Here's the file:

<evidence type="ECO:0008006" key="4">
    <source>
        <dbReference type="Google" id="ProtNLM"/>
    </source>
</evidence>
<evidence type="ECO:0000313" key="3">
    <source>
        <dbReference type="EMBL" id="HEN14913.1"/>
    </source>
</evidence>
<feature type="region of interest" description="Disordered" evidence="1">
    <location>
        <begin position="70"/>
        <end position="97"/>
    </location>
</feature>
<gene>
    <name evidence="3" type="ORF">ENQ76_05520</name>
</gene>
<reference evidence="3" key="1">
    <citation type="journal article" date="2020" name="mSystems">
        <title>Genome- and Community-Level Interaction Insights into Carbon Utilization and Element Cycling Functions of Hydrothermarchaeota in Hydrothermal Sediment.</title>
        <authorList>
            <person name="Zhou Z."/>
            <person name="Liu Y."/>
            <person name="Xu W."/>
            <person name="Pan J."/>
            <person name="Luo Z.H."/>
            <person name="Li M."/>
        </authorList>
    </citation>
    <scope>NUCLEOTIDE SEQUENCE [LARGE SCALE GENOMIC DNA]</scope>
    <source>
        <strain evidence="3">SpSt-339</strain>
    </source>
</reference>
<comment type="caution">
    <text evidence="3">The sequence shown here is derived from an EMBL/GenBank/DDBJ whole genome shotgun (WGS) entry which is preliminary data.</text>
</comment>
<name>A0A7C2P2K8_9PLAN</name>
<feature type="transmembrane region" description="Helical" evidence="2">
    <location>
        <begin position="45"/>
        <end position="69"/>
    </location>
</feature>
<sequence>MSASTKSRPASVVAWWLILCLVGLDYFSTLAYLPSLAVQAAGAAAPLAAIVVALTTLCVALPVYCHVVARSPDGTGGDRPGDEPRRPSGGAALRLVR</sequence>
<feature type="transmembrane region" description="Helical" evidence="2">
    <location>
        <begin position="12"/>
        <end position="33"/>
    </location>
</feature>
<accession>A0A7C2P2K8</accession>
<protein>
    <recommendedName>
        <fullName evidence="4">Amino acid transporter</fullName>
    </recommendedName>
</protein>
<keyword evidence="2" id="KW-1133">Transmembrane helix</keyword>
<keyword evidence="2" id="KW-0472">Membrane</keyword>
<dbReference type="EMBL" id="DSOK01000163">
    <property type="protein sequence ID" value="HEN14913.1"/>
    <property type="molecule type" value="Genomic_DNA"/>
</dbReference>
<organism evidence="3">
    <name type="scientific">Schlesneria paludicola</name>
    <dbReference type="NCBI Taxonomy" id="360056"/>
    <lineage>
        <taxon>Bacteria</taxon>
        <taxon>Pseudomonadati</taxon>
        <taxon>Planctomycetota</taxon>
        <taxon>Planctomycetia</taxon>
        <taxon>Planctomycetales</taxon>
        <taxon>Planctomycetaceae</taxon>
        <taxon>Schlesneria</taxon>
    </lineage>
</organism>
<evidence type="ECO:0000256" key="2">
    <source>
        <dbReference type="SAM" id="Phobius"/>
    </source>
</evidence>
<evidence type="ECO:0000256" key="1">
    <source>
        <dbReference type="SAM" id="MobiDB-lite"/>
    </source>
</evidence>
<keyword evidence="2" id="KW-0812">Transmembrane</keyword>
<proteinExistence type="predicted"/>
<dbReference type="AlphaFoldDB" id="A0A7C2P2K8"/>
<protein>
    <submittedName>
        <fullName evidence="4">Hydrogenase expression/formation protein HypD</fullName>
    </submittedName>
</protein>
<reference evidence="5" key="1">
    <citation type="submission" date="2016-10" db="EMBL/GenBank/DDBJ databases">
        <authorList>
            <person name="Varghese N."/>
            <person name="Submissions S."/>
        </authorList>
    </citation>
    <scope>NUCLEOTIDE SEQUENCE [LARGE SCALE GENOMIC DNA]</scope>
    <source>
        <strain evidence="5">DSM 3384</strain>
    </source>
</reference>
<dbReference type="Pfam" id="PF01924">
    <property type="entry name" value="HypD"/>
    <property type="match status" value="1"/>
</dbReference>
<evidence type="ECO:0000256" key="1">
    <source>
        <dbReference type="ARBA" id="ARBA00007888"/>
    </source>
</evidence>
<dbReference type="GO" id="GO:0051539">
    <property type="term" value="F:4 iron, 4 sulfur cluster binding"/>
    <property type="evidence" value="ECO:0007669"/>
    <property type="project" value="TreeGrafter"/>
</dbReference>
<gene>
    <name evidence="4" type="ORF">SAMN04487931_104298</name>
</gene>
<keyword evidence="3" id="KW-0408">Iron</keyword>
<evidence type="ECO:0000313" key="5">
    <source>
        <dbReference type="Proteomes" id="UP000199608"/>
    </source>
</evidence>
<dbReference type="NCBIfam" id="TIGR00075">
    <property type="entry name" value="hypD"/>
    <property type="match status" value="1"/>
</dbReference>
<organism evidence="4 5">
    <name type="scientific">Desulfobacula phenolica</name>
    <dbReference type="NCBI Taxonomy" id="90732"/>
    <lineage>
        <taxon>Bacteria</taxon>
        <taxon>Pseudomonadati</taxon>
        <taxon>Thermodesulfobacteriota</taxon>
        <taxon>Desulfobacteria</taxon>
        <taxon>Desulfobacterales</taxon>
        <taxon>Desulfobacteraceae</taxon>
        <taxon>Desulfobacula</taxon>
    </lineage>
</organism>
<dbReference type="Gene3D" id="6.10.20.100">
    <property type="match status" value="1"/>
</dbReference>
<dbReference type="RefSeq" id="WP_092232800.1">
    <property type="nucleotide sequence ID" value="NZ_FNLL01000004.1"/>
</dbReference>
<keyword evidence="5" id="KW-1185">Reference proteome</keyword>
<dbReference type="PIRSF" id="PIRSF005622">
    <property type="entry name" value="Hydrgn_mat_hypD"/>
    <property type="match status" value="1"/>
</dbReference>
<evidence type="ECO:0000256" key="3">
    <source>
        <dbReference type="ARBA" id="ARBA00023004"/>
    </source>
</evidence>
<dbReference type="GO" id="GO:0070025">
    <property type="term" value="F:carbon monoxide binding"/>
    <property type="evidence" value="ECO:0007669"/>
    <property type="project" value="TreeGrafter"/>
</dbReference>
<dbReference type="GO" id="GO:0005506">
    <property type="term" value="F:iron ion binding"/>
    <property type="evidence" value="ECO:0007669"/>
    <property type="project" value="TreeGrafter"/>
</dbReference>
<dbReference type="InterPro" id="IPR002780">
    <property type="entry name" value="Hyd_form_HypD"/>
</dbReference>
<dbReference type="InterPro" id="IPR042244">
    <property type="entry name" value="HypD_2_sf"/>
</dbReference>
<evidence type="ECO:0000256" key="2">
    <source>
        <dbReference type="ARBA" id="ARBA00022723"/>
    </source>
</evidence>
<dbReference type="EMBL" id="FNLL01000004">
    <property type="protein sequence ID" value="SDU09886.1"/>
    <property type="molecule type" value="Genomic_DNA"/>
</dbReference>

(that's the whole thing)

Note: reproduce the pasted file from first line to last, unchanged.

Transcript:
<evidence type="ECO:0008006" key="4">
    <source>
        <dbReference type="Google" id="ProtNLM"/>
    </source>
</evidence>
<evidence type="ECO:0000313" key="3">
    <source>
        <dbReference type="EMBL" id="HEN14913.1"/>
    </source>
</evidence>
<feature type="region of interest" description="Disordered" evidence="1">
    <location>
        <begin position="70"/>
        <end position="97"/>
    </location>
</feature>
<gene>
    <name evidence="3" type="ORF">ENQ76_05520</name>
</gene>
<reference evidence="3" key="1">
    <citation type="journal article" date="2020" name="mSystems">
        <title>Genome- and Community-Level Interaction Insights into Carbon Utilization and Element Cycling Functions of Hydrothermarchaeota in Hydrothermal Sediment.</title>
        <authorList>
            <person name="Zhou Z."/>
            <person name="Liu Y."/>
            <person name="Xu W."/>
            <person name="Pan J."/>
            <person name="Luo Z.H."/>
            <person name="Li M."/>
        </authorList>
    </citation>
    <scope>NUCLEOTIDE SEQUENCE [LARGE SCALE GENOMIC DNA]</scope>
    <source>
        <strain evidence="3">SpSt-339</strain>
    </source>
</reference>
<comment type="caution">
    <text evidence="3">The sequence shown here is derived from an EMBL/GenBank/DDBJ whole genome shotgun (WGS) entry which is preliminary data.</text>
</comment>
<name>A0A7C2P2K8_9PLAN</name>
<feature type="transmembrane region" description="Helical" evidence="2">
    <location>
        <begin position="45"/>
        <end position="69"/>
    </location>
</feature>
<sequence>MSASTKSRPASVVAWWLILCLVGLDYFSTLAYLPSLAVQAAGAAAPLAAIVVALTTLCVALPVYCHVVARSPDGTGGDRPGDEPRRPSGGAALRLVR</sequence>
<feature type="transmembrane region" description="Helical" evidence="2">
    <location>
        <begin position="12"/>
        <end position="33"/>
    </location>
</feature>
<accession>A0A7C2P2K8</accession>
<protein>
    <recommendedName>
        <fullName evidence="4">Amino acid transporter</fullName>
    </recommendedName>
</protein>
<keyword evidence="2" id="KW-1133">Transmembrane helix</keyword>
<keyword evidence="2" id="KW-0472">Membrane</keyword>
<dbReference type="EMBL" id="DSOK01000163">
    <property type="protein sequence ID" value="HEN14913.1"/>
    <property type="molecule type" value="Genomic_DNA"/>
</dbReference>
<organism evidence="3">
    <name type="scientific">Schlesneria paludicola</name>
    <dbReference type="NCBI Taxonomy" id="360056"/>
    <lineage>
        <taxon>Bacteria</taxon>
        <taxon>Pseudomonadati</taxon>
        <taxon>Planctomycetota</taxon>
        <taxon>Planctomycetia</taxon>
        <taxon>Planctomycetales</taxon>
        <taxon>Planctomycetaceae</taxon>
        <taxon>Schlesneria</taxon>
    </lineage>
</organism>
<evidence type="ECO:0000256" key="2">
    <source>
        <dbReference type="SAM" id="Phobius"/>
    </source>
</evidence>
<evidence type="ECO:0000256" key="1">
    <source>
        <dbReference type="SAM" id="MobiDB-lite"/>
    </source>
</evidence>
<keyword evidence="2" id="KW-0812">Transmembrane</keyword>
<proteinExistence type="predicted"/>
<dbReference type="AlphaFoldDB" id="A0A7C2P2K8"/>
<protein>
    <submittedName>
        <fullName evidence="4">Hydrogenase expression/formation protein HypD</fullName>
    </submittedName>
</protein>
<reference evidence="5" key="1">
    <citation type="submission" date="2016-10" db="EMBL/GenBank/DDBJ databases">
        <authorList>
            <person name="Varghese N."/>
            <person name="Submissions S."/>
        </authorList>
    </citation>
    <scope>NUCLEOTIDE SEQUENCE [LARGE SCALE GENOMIC DNA]</scope>
    <source>
        <strain evidence="5">DSM 3384</strain>
    </source>
</reference>
<dbReference type="Pfam" id="PF01924">
    <property type="entry name" value="HypD"/>
    <property type="match status" value="1"/>
</dbReference>
<evidence type="ECO:0000256" key="1">
    <source>
        <dbReference type="ARBA" id="ARBA00007888"/>
    </source>
</evidence>
<dbReference type="GO" id="GO:0051539">
    <property type="term" value="F:4 iron, 4 sulfur cluster binding"/>
    <property type="evidence" value="ECO:0007669"/>
    <property type="project" value="TreeGrafter"/>
</dbReference>
<gene>
    <name evidence="4" type="ORF">SAMN04487931_104298</name>
</gene>
<keyword evidence="3" id="KW-0408">Iron</keyword>
<evidence type="ECO:0000313" key="5">
    <source>
        <dbReference type="Proteomes" id="UP000199608"/>
    </source>
</evidence>
<dbReference type="NCBIfam" id="TIGR00075">
    <property type="entry name" value="hypD"/>
    <property type="match status" value="1"/>
</dbReference>
<organism evidence="4 5">
    <name type="scientific">Desulfobacula phenolica</name>
    <dbReference type="NCBI Taxonomy" id="90732"/>
    <lineage>
        <taxon>Bacteria</taxon>
        <taxon>Pseudomonadati</taxon>
        <taxon>Thermodesulfobacteriota</taxon>
        <taxon>Desulfobacteria</taxon>
        <taxon>Desulfobacterales</taxon>
        <taxon>Desulfobacteraceae</taxon>
        <taxon>Desulfobacula</taxon>
    </lineage>
</organism>
<dbReference type="Gene3D" id="6.10.20.100">
    <property type="match status" value="1"/>
</dbReference>
<dbReference type="RefSeq" id="WP_092232800.1">
    <property type="nucleotide sequence ID" value="NZ_FNLL01000004.1"/>
</dbReference>
<keyword evidence="5" id="KW-1185">Reference proteome</keyword>
<dbReference type="PIRSF" id="PIRSF005622">
    <property type="entry name" value="Hydrgn_mat_hypD"/>
    <property type="match status" value="1"/>
</dbReference>
<evidence type="ECO:0000256" key="3">
    <source>
        <dbReference type="ARBA" id="ARBA00023004"/>
    </source>
</evidence>
<dbReference type="GO" id="GO:0070025">
    <property type="term" value="F:carbon monoxide binding"/>
    <property type="evidence" value="ECO:0007669"/>
    <property type="project" value="TreeGrafter"/>
</dbReference>
<dbReference type="GO" id="GO:0005506">
    <property type="term" value="F:iron ion binding"/>
    <property type="evidence" value="ECO:0007669"/>
    <property type="project" value="TreeGrafter"/>
</dbReference>
<dbReference type="InterPro" id="IPR002780">
    <property type="entry name" value="Hyd_form_HypD"/>
</dbReference>
<dbReference type="InterPro" id="IPR042244">
    <property type="entry name" value="HypD_2_sf"/>
</dbReference>
<evidence type="ECO:0000256" key="2">
    <source>
        <dbReference type="ARBA" id="ARBA00022723"/>
    </source>
</evidence>
<dbReference type="EMBL" id="FNLL01000004">
    <property type="protein sequence ID" value="SDU09886.1"/>
    <property type="molecule type" value="Genomic_DNA"/>
</dbReference>